Tongue-tie – also known as ankyloglossia—occurs when a band of tissue connects the tip of the tongue to the floor of the mouth. This band of tissue is called the lingual frenulum. Tongue-tie, which is present at birth, not only interferes with the way a child speaks, but it also limits the way he or she eats or swallows. It can interfere with breastfeeding, according to information from the Mayo Clinic

While tongue-tie doesn’t always cause problems, when it does, it can be easily fixed by a simple tongue-tie surgery. This procedure can often be performed in our office for newborns. For older children, it is performed in the operating room under a brief, general anesthetic.

What Are the Symptoms of Tongue-Tie?

Indicators of tongue-tie are:

  • Inability to lift the tongue to the upper teeth.
  • Trouble moving the tongue from one side of the mouth to the other.
  • Difficulty sticking out the tongue beyond the lower front teeth.
  • A tongue that appears heart-shaped or notched.
  • Speech problems.

It’s also believed that tongue-tie may run in families, and it’s more common in boys than girls, according to information from the Mayo Clinic

How Is Tongue-Tie Corrected?

The correct course of treatment is highly individualized. In some cases, it may be necessary to correct it as soon as possible after the infant is born---particularly if tongue-tie can interfere with breastfeeding. Depending upon the extent of the tongue-tie, a “wait-and-see” approach may also be appropriate.

If surgery is necessary, there are two types of procedures: a frenotomy or frenuloplasty.

What Is a Frenotomy?

During this procedure, the lingual frenulum (band of tissue) is snipped so it no longer anchors the tongue to the bottom of the mouth. The pain is minimal because there aren’t many nerve endings in the tissue.

What Is a Frenuloplasty?

If the tissue is too thick for a frenotomy, a frenuloplasty is needed. For the procedure, general anesthesia is often used. When the tissue is snipped, sutures are required. These will absorb during the healing process.

Should My Child Have Tongue-Tie Surgery?

We specialize in providing customized care for each patient, and we treat numerous pediatric patients. Each case is evaluated individually. However, according to the Cleveland Clinic, here are a few indicators of when tongue-tie surgery is appropriate:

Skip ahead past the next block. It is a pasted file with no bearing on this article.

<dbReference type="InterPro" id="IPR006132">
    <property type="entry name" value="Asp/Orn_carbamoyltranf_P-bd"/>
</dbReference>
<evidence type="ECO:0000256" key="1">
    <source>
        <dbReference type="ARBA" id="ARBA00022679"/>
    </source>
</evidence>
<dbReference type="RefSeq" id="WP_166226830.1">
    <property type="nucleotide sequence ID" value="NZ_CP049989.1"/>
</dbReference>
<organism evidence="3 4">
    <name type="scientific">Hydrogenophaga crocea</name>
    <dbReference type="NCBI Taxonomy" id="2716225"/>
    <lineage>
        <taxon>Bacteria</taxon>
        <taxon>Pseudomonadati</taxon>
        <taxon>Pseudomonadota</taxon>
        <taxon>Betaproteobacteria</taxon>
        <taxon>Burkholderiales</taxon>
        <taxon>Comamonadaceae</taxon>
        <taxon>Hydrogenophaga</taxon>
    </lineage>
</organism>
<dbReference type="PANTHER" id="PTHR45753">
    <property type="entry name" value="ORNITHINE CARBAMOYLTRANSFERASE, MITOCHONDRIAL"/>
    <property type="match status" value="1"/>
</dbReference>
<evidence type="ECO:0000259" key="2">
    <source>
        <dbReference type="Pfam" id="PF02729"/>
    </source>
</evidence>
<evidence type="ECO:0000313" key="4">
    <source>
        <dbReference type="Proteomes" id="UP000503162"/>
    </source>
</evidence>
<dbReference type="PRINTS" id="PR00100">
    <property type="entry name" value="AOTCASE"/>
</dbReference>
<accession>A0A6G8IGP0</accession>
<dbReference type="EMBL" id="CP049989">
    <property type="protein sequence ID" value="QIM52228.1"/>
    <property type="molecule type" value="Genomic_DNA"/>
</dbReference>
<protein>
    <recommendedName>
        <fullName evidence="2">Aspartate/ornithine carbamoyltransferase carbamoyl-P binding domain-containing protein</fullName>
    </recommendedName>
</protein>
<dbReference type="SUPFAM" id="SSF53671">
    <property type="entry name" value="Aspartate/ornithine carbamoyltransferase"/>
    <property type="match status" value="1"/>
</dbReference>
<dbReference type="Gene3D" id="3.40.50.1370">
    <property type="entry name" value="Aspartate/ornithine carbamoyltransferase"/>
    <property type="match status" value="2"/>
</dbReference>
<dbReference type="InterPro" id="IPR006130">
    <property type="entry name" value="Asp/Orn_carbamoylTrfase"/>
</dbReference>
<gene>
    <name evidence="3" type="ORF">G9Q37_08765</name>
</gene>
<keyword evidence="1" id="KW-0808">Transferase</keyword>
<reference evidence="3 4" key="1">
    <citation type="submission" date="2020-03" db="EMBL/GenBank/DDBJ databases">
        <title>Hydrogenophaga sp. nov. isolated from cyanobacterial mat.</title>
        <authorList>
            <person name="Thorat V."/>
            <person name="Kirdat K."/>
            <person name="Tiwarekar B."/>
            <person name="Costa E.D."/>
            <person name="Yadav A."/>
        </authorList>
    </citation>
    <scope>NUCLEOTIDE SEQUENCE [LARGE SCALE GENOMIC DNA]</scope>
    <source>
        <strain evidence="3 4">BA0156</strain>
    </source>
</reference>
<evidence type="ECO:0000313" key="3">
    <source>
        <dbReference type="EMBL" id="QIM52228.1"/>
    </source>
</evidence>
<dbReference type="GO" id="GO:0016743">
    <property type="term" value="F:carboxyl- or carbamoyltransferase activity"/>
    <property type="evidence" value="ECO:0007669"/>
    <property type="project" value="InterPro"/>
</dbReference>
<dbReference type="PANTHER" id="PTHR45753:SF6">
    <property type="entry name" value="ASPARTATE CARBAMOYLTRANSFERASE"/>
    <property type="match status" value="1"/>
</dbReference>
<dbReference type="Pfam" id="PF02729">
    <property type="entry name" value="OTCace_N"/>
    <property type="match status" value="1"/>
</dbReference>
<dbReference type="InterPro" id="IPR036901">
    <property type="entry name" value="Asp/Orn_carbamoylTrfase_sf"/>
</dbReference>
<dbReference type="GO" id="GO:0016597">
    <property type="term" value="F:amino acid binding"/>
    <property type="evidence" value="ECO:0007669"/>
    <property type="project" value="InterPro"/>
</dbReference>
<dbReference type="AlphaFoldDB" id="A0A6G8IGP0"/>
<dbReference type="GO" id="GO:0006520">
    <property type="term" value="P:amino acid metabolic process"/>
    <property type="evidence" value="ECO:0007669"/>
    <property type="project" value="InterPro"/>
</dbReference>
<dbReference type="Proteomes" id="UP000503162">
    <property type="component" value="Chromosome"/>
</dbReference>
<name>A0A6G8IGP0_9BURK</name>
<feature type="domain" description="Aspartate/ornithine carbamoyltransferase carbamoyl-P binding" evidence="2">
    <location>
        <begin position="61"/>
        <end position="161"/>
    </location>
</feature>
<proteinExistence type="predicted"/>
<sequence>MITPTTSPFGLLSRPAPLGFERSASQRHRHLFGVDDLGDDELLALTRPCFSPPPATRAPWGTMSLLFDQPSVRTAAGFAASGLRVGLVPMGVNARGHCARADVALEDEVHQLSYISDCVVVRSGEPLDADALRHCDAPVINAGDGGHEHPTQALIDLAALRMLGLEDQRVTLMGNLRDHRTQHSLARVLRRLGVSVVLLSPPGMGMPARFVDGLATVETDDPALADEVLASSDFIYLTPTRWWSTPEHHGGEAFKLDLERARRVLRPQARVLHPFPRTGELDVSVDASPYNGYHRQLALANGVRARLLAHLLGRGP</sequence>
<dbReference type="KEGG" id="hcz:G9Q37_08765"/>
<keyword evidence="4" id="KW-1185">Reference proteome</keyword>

• When your baby has difficulty breastfeeding or using a bottle.

  • When your child has difficulty eating.

  • When it is affecting your child’s speech. (This is particularly obvious with the “t,” “th,” and “z” sounds.)

Sometimes speech therapy is needed after surgery.

Raleigh Capitol Ear, Nose and Throat Specializes in Pediatric ENT Services 

Our practice is the only Wake County office to offer all aspects of pediatric ear, nose and throat treatment. Many of our patients are younger than 16, and all of our physicians have had five to six years of specialty training beyond medical school dedicated to helping pediatric patients.

Are you concerned that tongue-tie is affecting your son or daughter? Schedule an appointment today so we can give your family the world-class treatment they deserve.


Raleigh Capitol Ear, Nose, and Throat is the area's premiere physician-owned ENT practice with six convenient locations throughout Wake County. Our board-certified physicians have extensive experience in treating both common and complex cases to help adults and children alike. For more information or to schedule an appointment, contact us.


Cleveland Clinic. “Tongue-Tie: Management and Treatment.” Online.

Mayo Clinic   “Tongue-Tie: Symptoms and Causes.” Online.